As we head into the business end of the season there are a few clubs that have footy pundits talking about certain narratives.
For example, the Lions are hot. The Bulldogs are scary right now. The Power are in disarray. The Giants are falling. And the Bombers have a chance to break their finals drought.
But what about Collingwood?
It seems like we’ve forgotten about the Pies just like we did last year, when they almost pulled a flag out of the bag. Their injury toll has them flying under the radar, and Nathan Buckley wouldn’t want it any other way.
Jamie Elliott’s five-goal haul last week was as good as you’ll see and helped continue their forward line revival. But with no Jordan de Goey, Dayne Beams, Mason Cox, Ben Reid and Jaidyn Stephenson, can a forward line consisting largely of Will Hoskin-Elliott, Jamie Elliott, Brody Mihocek, and Travis Varcoe be damaging enough to go the distance in September?
Once the injuries started to mount for Nathan Buckley’s Pies, it would have been dead easy to write off a team like Collingwood. Most of us probably did. There was the four-point loss to the Dockers at the MCG no-one saw coming. They were demolished by the Roos and then torched by the Giants, who have won four of their last ten and seem to be limping into the finals.
It hasn’t been pretty in patches throughout the last 11 weeks for Collingwood, who set up their 2019 season with a confident 9-3 start. But things have been clicking again. They have been able to find new and old ways to goal again led by a ragtag quartet consisting of Will Hoskin-Elliott, who has kicked ten goals in the last three weeks, Jamie Elliott (7), Travis Varcoe (6) and Brody Mihocek (6).
In a year dictated by versatile forward lines, Collingwood’s depth has been tested. But they’ve been able to create a second-tier unit that could be effective come finals.
There’s one more thing to consider: the Collingwood core midfield group hasn’t shifted too much from the 2018 grand final team. This has helped the likes of Elliott, Varcoe and Mihocek. This year they added Dayne Beams to Scott Pendlebury, Adam Treloar, Taylor Adams, Steele Sidebottom and Brodie Grundy. Throw in Jack Crisp and Tom Phillips and it’s a formidable group.
Treloar and Pendlebury are still ball magnets, averaging 33 and 27 respectively. Sidebottom is still a dangerous runner who kicks goals. Grundy is almost unstoppable – how do you defend him? And the league’s rankings speak for themselves: Collingwood are the No. 1 ranked team for effective disposals, No. 2 for contested marks and No. 3 for hit-outs. Even though their forward structures have taken a hit, the good news for the Pies is that they still excel at winning the ball and using the ball through their elite midfield – and it’s the same midfield core that produced a stunning 2018 finals run to the grand final.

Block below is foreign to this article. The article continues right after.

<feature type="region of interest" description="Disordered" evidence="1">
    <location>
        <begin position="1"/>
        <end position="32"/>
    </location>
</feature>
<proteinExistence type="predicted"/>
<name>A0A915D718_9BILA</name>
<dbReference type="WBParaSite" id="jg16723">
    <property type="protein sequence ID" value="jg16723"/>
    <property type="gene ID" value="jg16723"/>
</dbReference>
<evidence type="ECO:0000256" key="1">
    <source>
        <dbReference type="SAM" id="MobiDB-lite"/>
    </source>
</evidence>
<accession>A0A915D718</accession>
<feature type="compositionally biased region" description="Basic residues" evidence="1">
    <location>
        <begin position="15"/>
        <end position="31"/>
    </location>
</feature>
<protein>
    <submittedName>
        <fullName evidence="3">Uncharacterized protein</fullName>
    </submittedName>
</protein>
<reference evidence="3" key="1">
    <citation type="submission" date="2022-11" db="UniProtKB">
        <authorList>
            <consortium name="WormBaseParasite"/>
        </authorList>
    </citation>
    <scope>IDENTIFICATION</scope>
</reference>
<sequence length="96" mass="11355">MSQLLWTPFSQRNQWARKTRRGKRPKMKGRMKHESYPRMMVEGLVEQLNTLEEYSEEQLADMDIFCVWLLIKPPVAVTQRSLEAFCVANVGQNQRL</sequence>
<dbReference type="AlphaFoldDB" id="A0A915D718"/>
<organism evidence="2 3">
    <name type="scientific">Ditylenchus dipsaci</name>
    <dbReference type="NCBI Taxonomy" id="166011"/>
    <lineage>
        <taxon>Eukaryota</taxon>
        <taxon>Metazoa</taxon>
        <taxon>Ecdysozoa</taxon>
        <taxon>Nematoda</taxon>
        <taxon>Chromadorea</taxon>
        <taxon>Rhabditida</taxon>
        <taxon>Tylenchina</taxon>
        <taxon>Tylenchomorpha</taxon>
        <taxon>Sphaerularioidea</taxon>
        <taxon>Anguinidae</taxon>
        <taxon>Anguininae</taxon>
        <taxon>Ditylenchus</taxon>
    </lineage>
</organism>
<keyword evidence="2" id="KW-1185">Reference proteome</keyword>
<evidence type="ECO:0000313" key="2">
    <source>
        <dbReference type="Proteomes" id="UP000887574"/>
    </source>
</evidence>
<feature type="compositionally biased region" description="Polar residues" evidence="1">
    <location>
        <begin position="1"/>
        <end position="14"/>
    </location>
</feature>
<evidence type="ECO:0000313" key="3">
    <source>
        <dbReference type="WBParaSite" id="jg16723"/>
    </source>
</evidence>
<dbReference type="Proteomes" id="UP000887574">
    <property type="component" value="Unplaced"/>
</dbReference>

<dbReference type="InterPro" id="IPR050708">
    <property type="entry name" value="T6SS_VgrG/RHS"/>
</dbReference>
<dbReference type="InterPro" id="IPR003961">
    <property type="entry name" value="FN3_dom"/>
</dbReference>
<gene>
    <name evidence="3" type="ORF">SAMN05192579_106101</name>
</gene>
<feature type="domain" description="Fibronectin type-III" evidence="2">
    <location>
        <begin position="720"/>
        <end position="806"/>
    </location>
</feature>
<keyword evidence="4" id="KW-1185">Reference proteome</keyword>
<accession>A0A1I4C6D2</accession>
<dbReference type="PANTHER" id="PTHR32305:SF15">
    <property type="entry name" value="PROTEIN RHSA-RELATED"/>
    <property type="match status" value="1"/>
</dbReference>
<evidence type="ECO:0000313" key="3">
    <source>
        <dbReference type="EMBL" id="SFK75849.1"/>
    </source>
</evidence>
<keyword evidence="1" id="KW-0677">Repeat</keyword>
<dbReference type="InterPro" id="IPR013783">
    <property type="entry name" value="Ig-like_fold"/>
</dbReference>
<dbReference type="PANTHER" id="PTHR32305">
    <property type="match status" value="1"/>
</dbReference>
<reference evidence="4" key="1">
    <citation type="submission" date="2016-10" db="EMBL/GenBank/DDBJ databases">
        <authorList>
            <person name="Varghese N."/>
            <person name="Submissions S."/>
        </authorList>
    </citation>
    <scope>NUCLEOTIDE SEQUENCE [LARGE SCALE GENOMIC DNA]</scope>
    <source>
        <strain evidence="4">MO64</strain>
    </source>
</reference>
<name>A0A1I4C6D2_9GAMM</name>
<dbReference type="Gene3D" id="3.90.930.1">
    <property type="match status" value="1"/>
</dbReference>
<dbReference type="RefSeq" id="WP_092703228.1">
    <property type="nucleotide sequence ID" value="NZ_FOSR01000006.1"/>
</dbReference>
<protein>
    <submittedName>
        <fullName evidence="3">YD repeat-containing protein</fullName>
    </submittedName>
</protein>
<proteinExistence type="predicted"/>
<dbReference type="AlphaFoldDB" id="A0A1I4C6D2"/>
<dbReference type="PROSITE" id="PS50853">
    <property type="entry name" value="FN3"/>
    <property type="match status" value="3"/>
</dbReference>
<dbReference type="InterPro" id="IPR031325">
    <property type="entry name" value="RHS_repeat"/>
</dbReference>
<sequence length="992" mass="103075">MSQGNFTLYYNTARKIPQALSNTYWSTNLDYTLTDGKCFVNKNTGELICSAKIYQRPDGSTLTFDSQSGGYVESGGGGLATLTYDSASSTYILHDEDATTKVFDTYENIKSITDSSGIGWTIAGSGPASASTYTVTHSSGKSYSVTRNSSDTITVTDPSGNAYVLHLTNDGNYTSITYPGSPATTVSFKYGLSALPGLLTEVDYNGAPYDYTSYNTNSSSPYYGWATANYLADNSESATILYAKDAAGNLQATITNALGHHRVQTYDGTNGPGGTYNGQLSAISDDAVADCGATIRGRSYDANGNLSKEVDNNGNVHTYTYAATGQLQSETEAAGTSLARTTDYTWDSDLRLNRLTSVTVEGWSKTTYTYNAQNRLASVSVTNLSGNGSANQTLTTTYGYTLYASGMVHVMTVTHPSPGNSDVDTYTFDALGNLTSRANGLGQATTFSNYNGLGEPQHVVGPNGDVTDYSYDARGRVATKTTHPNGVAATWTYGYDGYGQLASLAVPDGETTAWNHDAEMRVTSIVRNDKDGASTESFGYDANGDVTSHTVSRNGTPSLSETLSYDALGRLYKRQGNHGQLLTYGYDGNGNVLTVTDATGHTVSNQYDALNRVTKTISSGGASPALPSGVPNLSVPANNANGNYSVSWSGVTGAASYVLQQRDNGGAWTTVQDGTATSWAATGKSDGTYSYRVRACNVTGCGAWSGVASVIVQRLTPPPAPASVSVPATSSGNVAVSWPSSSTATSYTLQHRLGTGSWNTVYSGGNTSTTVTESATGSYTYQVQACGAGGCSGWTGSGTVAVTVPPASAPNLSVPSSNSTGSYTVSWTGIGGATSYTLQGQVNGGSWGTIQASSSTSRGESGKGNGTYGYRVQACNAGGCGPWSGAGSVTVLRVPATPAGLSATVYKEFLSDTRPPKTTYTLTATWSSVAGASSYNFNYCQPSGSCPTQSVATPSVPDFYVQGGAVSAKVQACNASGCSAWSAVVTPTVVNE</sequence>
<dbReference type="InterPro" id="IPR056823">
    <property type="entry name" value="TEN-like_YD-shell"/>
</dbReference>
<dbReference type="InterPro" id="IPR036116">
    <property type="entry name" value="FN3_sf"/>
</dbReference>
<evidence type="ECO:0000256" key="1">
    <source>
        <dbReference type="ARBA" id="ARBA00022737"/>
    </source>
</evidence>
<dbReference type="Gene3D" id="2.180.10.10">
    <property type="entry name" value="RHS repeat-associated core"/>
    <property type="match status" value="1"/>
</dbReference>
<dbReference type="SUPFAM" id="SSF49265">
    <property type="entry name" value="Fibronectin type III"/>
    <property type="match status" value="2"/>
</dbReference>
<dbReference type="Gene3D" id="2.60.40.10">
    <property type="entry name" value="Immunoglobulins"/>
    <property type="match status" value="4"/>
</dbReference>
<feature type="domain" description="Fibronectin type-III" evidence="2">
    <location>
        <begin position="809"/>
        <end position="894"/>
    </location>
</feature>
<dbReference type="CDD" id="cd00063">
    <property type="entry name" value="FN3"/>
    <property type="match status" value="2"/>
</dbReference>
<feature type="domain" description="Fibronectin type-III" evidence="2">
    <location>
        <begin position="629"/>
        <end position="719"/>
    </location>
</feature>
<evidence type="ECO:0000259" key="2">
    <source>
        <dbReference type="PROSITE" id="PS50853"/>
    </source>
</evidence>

If Jordan de Goey doesn’t get fit in time for finals, Hoskin-Elliot is going to have to play a lead role. Last year he was Collingwood’s second-best goal kicker with 42; this year he’s managed only 18 having played seven fewer games. De Goey kicked 48 goals last year. Plugging him into the forward line would add confidence to win tight , high-pressured finals games. I suspect Nathan Buckley will play him even at 65 per cent, surely.
The Jaidyn Stephenson suspension has hurt. In 2018 he kicked 38 goals. This year he’s managed 21 from 12 outings. Getting him back for the first week of finals will be huge, but he’s missed a lot of football. Mihocek and Elliot will also be keys – in particular Mihocek’s contested marks and Elliot’s crumbing and lead-up marks.
Mason Cox kicked 25 goals in 2018. He’s a wildcard, but his height troubles almost all defences. Depending on how injuries heal, the Pies could have this list back in action for the first week in September, and that could spell trouble for whoever plays them.
Last year Collingwood went 15-7 and were the third-best team heading into the finals. After their 16-point loss to the Eagles in Perth and a tight ten-point win over the Giants, they then blitzed Richmond by seven goals in the preliminary final, a result that stunned almost everyone. The Tigers went 18-4 last year and Collingwood’s win ended Richmond’s 22-game winning streak at the MCG.
I raise this because last year they were the third considered team before finals and probably an afterthought after their loss to the Eagles in the qualifying final. The same pattern is starting to emerge here and now. With a full team they are every bit of their 9-3 start. With holes in their forward structure they look like a 6-5 team. In reality Hoskin-Elliott, Elliot, Mihocek, and Varcoe aren’t blue-chip forwards, but they are workers, and Collingwood’s fabric is woven from blue-collar players.
Suppose Collingwood can squeeze past their first finals opponent – their path won’t be seamless. This finals series looms as an almighty test even at full strength. Their first scenario looks like this: if the Pies and Tigers both win their Round 23 matches, Collingwood stays in fifth and will play the Bombers again. If they win that, they play the loser of the Cats-Tigers final. But a fifth-placed finish means they’re in elimination mode: lose and they are out.
The second scenario gives them a double chance in fourth spot. They need Richmond to lose to the Lions in Round 23 plus a win over the Bombers. This means they take on Brisbane at the Gabba. A win there will give them a preliminary finals berth. It’s the quickest way to the grand final.
We know Collingwood has the midfield to match it with the best. It’s their forward line depth that will be tested with the likes of Elliott, Varcoe and Mihocek. Will it be enough?
Injuries have kept them just shy of their 2018 formidable self. It might sound like long odds, but a retooled Collingwood forward set-up makes them the biggest sleeper team this finals series.